Sept. 28, 2015
At the age of 19, Martin Beck Matuštík was forced to flee his home to keep himself safe.
Matuštík, a philosophy and religious studies professor at Arizona State University, spoke about his experiences on Sept. 24 during a talk entitled “Repair Across Generations: 70 Years After Auschwitz.”
The event was co-sponsored by the UCCS Center for Religious Diversity and Public Life and the Greenberg Center for Learning and Tolerance. It consisted of Matuštík’s talk, questions from panelists and a Q-and-A from the audience.
The panel consisted of Lorraine Arangno, senior instructor in the Department of Philosophy, and Arshad Yousufi, spokesman for the Islamic Society of Colorado Springs.
Matuštík was raised in an atheistic home by communist parents in the former Czechoslovakia (Slovakia now) during the Cold War and became an orphan at age 14 after his parents divorced and his mother died of cancer.
He was part of the underground movement in Prague and was caught several times. When given the opportunity to flee, he took it.
“I escaped to the United States and had to rebuild my life not knowing anybody,” Matuštík said.
He said that, for 18 months, he was in the same refugee camp that the Syrian refugees are in now.
“It’s very strange to relive that history,” Matuštík said.
At 40, he discovered that his mother had hid a life-changing secret: his maternal family was Jewish during the Holocaust.
Matuštík discovered his Jewish ancestry after receiving two letters from distant relatives he never knew he had. He said he embarked upon a journey to discover more about his family, a journey which took him down a long path.
“It’s not something that you see every day. There are many Holocaust survivors; there are many people that have family having survived the Holocaust, but he himself did not know that was part of his story,” said Erik Hanson, philosophy professor.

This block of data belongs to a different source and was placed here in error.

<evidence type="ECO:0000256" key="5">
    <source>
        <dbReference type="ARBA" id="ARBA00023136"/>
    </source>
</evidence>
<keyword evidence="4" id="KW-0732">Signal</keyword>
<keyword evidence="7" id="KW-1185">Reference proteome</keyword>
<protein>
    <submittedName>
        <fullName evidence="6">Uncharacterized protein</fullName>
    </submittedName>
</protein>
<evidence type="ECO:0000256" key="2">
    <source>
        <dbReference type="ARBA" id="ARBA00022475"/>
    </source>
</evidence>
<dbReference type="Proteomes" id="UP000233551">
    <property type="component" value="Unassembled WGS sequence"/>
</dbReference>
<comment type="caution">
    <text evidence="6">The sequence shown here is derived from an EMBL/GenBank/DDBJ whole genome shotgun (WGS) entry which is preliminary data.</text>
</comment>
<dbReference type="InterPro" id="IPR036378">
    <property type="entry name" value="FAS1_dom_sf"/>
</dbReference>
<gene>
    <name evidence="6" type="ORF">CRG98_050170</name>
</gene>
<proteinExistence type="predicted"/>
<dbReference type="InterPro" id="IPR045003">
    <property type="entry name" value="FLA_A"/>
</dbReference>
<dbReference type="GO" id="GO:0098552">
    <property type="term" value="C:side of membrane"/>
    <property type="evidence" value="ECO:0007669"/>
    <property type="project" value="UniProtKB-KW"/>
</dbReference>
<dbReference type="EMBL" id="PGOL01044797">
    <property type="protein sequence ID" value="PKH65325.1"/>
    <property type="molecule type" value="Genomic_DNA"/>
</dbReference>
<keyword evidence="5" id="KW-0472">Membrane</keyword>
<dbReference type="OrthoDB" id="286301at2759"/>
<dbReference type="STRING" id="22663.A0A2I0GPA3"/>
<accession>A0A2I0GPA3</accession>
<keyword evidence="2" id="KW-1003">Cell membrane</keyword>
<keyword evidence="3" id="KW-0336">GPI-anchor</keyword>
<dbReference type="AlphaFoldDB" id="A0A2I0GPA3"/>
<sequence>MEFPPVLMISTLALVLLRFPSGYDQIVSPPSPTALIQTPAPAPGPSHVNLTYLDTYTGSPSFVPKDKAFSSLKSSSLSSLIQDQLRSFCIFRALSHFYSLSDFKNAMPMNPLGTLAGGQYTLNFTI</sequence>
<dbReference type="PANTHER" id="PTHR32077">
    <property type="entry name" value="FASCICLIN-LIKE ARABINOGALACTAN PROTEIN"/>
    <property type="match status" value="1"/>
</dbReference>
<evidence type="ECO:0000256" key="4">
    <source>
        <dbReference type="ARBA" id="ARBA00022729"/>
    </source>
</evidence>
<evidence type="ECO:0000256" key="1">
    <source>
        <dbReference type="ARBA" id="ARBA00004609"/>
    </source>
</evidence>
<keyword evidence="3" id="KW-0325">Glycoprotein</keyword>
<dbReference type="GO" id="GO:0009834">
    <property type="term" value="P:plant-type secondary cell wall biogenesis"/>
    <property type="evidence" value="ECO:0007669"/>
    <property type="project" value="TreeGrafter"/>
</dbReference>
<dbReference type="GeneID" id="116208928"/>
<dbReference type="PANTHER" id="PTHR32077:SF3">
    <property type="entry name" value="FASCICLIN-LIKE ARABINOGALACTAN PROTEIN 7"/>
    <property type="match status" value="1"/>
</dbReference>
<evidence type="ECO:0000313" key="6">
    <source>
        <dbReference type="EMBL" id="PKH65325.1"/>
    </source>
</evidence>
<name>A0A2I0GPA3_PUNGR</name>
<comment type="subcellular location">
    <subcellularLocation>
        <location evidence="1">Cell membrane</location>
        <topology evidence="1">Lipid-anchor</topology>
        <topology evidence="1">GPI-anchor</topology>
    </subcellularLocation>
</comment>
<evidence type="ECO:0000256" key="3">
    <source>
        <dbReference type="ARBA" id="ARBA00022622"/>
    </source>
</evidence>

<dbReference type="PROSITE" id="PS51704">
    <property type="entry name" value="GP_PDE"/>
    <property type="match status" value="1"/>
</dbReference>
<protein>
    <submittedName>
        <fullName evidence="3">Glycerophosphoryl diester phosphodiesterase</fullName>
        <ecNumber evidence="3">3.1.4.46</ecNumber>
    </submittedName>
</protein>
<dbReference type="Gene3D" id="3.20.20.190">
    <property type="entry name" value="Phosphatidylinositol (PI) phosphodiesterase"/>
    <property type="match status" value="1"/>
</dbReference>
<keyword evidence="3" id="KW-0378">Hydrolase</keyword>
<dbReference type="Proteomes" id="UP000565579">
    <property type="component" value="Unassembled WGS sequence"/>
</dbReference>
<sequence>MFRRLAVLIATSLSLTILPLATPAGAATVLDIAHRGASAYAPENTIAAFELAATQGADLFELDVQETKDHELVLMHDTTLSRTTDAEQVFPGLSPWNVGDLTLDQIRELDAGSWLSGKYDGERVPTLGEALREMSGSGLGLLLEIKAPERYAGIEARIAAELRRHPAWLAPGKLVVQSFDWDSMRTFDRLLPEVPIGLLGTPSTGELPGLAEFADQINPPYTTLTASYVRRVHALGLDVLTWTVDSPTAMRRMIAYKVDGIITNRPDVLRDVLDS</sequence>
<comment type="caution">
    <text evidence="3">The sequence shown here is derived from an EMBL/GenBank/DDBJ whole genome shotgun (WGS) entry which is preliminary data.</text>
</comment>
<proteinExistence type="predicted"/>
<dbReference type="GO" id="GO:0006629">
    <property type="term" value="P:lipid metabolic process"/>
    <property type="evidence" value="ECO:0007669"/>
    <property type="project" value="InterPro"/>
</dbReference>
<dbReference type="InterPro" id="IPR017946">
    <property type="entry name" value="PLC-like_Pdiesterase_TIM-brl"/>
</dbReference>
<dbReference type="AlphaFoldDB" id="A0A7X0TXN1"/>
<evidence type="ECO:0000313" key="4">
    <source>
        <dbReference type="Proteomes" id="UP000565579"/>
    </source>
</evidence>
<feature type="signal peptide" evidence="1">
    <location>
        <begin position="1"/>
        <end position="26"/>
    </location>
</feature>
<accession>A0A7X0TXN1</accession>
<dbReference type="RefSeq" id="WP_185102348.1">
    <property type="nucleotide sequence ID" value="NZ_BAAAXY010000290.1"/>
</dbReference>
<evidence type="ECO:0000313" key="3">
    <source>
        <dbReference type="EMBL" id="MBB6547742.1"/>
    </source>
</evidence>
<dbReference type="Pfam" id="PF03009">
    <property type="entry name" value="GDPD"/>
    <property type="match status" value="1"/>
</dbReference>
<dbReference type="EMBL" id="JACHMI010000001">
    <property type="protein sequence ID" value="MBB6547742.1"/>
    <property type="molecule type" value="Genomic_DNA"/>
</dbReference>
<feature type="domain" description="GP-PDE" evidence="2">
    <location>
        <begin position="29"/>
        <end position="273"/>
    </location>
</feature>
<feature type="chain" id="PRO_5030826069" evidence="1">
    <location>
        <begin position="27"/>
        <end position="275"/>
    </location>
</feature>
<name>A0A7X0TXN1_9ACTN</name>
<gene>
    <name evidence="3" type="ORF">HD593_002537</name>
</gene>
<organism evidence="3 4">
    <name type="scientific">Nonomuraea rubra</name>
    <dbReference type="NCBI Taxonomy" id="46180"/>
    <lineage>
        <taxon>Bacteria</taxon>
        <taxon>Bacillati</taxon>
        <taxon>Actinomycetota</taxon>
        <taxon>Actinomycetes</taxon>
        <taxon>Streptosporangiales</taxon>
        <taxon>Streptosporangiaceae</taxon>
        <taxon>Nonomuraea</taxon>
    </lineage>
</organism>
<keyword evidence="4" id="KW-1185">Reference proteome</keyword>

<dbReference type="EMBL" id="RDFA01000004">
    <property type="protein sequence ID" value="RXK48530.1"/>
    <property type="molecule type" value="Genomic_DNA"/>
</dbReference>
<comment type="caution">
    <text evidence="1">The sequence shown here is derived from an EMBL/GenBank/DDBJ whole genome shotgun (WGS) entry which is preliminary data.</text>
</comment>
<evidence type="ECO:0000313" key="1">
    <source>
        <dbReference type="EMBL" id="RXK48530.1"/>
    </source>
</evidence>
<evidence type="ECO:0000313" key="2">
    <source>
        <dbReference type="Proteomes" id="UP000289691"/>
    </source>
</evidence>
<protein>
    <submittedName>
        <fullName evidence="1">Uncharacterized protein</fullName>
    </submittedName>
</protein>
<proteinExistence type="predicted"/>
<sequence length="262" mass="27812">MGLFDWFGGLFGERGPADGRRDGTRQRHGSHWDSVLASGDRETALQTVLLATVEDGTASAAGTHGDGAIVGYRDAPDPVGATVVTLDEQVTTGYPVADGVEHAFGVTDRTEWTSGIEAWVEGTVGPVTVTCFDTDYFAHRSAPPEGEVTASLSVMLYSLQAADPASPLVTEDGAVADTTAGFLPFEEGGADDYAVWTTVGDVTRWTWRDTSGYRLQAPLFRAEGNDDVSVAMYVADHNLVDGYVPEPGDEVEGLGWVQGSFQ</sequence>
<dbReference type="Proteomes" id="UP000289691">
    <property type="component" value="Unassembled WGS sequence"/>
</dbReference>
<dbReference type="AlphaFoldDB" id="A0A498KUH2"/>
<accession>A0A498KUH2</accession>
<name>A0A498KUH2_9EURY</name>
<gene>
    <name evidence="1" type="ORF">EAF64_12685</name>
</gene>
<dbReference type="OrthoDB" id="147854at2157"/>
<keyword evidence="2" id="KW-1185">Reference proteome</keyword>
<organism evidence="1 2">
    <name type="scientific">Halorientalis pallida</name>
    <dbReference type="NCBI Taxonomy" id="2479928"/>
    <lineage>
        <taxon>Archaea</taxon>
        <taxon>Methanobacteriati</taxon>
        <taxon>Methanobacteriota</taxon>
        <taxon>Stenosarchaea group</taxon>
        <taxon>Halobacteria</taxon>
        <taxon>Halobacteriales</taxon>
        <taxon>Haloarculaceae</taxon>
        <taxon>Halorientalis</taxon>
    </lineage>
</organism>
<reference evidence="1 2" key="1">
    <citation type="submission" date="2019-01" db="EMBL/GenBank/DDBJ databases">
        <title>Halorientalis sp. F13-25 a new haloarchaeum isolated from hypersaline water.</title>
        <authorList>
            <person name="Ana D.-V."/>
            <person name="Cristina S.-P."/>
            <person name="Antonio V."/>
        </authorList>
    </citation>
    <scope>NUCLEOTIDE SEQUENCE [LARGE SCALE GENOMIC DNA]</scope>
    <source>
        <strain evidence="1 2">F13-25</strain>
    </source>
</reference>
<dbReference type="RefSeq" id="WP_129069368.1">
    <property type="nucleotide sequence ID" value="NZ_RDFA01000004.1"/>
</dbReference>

Hanson thought Matuštík could tell his story in a way that spoke to contemporary concerns, particularly in matters of identity, forgiveness and transgenerational healing.
“There are many people that have to deal with transgenerational healing and dealing with the tragedies of the 20th century and even further back,” Hanson said.
“There’s always that personal dimension with the story…witnessing you coming to terms with the past. It’s not something you can do alone,” Matuštík said.
During the talk, he spoke on the three kinds of memory, and of the connection of memory with forgiveness.
“It’s a Pandora(‘s) box, forgiveness,” Matuštík said. “None of us actually remember or forget; we fictionalize the reality.”
Yousufi, whose father escaped India during Muslim persecution and fled to Pakistan, read a passage from his father’s memoir.
“It takes more courage to talk than to fight,” he said.
“Sometimes we don’t want to remember what we stand on…it weighs us down,” Matuštík said.
Hanson said the event provided an opportunity for the audience to learn from people outside of their perspectives.
“I think that American society is becoming much more – there are more straightjackets between ourselves. We tend to only want to connect with people that are like us,” he said.
Hanson said people need to listen, and that people will often listen to stories.
“Listening to each other is something that we have a hard time doing today. It seems to be much easier to shut out people and voices that we don’t want to listen to. We can unfriend them on Facebook,” he said.
“People are just not willing to talk to each other and understand each other,” Yousufi said.
Students interested in learning more of Matuštík’s story can read his memoir, “Out of Silence,” or visit the book’s website at http://newcriticaltheory.com/.